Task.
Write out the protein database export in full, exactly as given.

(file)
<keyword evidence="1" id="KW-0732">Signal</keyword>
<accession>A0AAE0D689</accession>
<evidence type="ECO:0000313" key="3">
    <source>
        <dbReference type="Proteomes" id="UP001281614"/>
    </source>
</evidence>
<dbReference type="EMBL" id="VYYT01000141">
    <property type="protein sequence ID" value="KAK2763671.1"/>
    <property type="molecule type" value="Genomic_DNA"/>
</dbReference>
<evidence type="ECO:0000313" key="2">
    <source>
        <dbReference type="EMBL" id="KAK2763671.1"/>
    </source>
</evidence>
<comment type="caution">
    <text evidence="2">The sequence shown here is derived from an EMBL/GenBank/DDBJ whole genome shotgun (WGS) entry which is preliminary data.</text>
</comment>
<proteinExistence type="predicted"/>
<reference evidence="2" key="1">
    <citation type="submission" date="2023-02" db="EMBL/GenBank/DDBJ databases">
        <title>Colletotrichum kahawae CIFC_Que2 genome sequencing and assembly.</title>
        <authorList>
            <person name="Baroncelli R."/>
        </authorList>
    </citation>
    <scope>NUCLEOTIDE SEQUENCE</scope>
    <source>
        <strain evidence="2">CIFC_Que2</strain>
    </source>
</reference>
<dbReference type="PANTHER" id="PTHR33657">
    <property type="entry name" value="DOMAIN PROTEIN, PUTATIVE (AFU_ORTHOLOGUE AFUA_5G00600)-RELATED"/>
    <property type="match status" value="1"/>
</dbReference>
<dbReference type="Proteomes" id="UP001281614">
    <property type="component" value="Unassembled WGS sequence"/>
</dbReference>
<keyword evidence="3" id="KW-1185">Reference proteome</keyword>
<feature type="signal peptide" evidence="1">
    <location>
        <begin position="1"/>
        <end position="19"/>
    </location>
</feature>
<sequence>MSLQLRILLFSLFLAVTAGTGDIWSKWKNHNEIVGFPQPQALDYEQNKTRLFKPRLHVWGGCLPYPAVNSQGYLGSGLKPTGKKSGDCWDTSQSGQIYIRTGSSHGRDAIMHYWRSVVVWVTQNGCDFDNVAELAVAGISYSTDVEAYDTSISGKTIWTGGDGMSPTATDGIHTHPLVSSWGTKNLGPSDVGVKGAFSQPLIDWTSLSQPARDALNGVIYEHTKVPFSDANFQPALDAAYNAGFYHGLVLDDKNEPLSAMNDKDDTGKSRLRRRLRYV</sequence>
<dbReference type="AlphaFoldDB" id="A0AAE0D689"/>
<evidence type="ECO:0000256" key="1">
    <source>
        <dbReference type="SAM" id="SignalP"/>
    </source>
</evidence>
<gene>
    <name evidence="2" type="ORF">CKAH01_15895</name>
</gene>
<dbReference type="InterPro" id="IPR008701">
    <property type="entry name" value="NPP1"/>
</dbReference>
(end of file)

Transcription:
<keyword evidence="1" id="KW-0732">Signal</keyword>
<accession>A0AAE0D689</accession>
<evidence type="ECO:0000313" key="3">
    <source>
        <dbReference type="Proteomes" id="UP001281614"/>
    </source>
</evidence>
<dbReference type="EMBL" id="VYYT01000141">
    <property type="protein sequence ID" value="KAK2763671.1"/>
    <property type="molecule type" value="Genomic_DNA"/>
</dbReference>
<evidence type="ECO:0000313" key="2">
    <source>
        <dbReference type="EMBL" id="KAK2763671.1"/>
    </source>
</evidence>
<comment type="caution">
    <text evidence="2">The sequence shown here is derived from an EMBL/GenBank/DDBJ whole genome shotgun (WGS) entry which is preliminary data.</text>
</comment>
<proteinExistence type="predicted"/>
<reference evidence="2" key="1">
    <citation type="submission" date="2023-02" db="EMBL/GenBank/DDBJ databases">
        <title>Colletotrichum kahawae CIFC_Que2 genome sequencing and assembly.</title>
        <authorList>
            <person name="Baroncelli R."/>
        </authorList>
    </citation>
    <scope>NUCLEOTIDE SEQUENCE</scope>
    <source>
        <strain evidence="2">CIFC_Que2</strain>
    </source>
</reference>
<dbReference type="PANTHER" id="PTHR33657">
    <property type="entry name" value="DOMAIN PROTEIN, PUTATIVE (AFU_ORTHOLOGUE AFUA_5G00600)-RELATED"/>
    <property type="match status" value="1"/>
</dbReference>
<dbReference type="Proteomes" id="UP001281614">
    <property type="component" value="Unassembled WGS sequence"/>
</dbReference>
<keyword evidence="3" id="KW-1185">Reference proteome</keyword>
<feature type="signal peptide" evidence="1">
    <location>
        <begin position="1"/>
        <end position="19"/>
    </location>
</feature>
<sequence>MSLQLRILLFSLFLAVTAGTGDIWSKWKNHNEIVGFPQPQALDYEQNKTRLFKPRLHVWGGCLPYPAVNSQGYLGSGLKPTGKKSGDCWDTSQSGQIYIRTGSSHGRDAIMHYWRSVVVWVTQNGCDFDNVAELAVAGISYSTDVEAYDTSISGKTIWTGGDGMSPTATDGIHTHPLVSSWGTKNLGPSDVGVKGAFSQPLIDWTSLSQPARDALNGVIYEHTKVPFSDANFQPALDAAYNAGFYHGLVLDDKNEPLSAMNDKDDTGKSRLRRRLRYV</sequence>
<dbReference type="AlphaFoldDB" id="A0AAE0D689"/>
<evidence type="ECO:0000256" key="1">
    <source>
        <dbReference type="SAM" id="SignalP"/>
    </source>
</evidence>
<gene>
    <name evidence="2" type="ORF">CKAH01_15895</name>
</gene>
<dbReference type="InterPro" id="IPR008701">
    <property type="entry name" value="NPP1"/>
</dbReference>